Brick and stamp
A Roman roof tile
In Roman times, only important buildings in Palestine were covered with roof tiles. These included the facilities of the Roman occupying army, for example those of the Tenth Legion, the “Legio X Fretensis”. It was instrumental in putting down the first Jewish uprising, for example in the siege of Jerusalem in 70 and in the conquest of Masada in 72. The distribution of the roof tile finds in Palestine indicates the locations of the Roman military presence, for example Jaffa and Caesarea Maritima in addition to Jerusalem.
The fragment of a roof tile from a building of the Tenth Legion seen here clearly shows the imprint of the characteristic legion stamp. This stamp was made of wood. It was used before firing a tile to imprint the legion symbol on it. Next to the name of the legion in abbreviation (LCXF), the legion symbol, a wild boar, can be seen. However, the wild boar was an ancient symbol traditionally associated with the Legion. It must nevertheless have had a very provocative effect on the Jewish population.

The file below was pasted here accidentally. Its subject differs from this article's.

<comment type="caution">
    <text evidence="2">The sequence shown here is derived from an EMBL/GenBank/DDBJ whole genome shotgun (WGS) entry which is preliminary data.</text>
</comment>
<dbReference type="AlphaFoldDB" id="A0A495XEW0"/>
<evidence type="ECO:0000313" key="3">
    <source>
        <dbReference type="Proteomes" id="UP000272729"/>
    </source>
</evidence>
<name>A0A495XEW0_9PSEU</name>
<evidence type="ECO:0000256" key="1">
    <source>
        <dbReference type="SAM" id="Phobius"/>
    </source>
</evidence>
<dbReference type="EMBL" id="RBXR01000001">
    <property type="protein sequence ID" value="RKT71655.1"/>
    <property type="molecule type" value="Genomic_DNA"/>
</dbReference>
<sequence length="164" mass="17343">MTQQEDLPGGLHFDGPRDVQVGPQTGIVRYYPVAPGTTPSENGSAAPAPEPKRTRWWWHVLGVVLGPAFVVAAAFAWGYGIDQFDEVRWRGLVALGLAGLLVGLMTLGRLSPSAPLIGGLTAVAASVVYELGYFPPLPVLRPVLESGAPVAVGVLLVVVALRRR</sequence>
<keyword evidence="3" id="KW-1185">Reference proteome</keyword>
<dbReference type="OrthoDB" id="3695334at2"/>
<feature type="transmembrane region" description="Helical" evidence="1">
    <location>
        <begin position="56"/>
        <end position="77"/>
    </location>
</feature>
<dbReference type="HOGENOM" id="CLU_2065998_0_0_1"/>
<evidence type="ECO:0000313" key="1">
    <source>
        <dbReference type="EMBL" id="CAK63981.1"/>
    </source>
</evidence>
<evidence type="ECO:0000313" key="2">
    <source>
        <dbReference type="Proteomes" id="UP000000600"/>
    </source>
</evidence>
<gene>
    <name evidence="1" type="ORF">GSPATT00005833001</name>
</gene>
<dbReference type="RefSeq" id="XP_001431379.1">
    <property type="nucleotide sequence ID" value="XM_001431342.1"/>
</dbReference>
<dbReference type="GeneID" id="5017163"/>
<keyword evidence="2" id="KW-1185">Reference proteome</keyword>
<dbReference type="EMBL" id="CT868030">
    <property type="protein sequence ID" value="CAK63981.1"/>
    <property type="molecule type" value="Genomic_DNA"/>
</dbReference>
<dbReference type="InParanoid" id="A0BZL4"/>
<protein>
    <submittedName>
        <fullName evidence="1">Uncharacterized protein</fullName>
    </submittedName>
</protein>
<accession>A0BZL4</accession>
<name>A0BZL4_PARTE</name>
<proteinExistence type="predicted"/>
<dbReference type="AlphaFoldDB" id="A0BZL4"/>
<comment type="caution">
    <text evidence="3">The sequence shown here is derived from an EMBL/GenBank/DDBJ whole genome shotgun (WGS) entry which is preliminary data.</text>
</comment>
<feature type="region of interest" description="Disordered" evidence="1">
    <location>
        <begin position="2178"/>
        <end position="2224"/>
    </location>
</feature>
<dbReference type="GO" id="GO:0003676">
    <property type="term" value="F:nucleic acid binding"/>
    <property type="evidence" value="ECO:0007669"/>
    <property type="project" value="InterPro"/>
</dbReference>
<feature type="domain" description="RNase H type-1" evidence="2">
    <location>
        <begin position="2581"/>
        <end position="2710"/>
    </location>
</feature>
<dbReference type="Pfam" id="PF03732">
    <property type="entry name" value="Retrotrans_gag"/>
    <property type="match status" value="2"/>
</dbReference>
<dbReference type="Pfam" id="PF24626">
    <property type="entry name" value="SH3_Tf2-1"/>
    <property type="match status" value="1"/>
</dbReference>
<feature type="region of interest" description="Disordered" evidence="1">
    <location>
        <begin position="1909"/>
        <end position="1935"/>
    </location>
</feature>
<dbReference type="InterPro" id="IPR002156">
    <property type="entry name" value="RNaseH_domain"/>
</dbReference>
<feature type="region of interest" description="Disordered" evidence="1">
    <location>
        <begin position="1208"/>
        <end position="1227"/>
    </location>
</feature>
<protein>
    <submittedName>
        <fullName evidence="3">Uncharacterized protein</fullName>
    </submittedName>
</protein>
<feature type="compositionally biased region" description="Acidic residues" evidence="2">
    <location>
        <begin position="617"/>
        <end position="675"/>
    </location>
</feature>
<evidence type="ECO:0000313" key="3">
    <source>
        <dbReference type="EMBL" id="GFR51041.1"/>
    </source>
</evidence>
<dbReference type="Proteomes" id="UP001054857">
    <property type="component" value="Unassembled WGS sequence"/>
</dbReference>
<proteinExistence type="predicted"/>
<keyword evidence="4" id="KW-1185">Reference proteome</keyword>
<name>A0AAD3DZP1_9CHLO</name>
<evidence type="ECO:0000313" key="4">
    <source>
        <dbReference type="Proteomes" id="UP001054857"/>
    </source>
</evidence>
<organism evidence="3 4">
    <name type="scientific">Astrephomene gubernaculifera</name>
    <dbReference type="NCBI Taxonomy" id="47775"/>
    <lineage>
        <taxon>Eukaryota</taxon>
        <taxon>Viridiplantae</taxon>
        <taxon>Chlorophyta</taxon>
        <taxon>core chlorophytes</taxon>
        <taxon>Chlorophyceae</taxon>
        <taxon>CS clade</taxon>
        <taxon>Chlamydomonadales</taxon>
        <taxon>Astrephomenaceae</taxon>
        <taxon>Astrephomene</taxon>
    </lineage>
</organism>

The Tale of the Possessed Man of Gerasa
An interesting reference to the Tenth Legion can be found in the New Testament account of the possessed man of Gerasa (Gospel of Mark 5:1-20). The name of the possessed man is Legion and Jesus, after casting out the demons, has them enter a herd of pigs. This is interpreted by theologians as a hidden criticism of Jesus against the Roman occupying power.
In the Bible House, you can not only study a brick fragment, but also stamp the Legion sign in wet sand at a hands-on station with a stamp replica.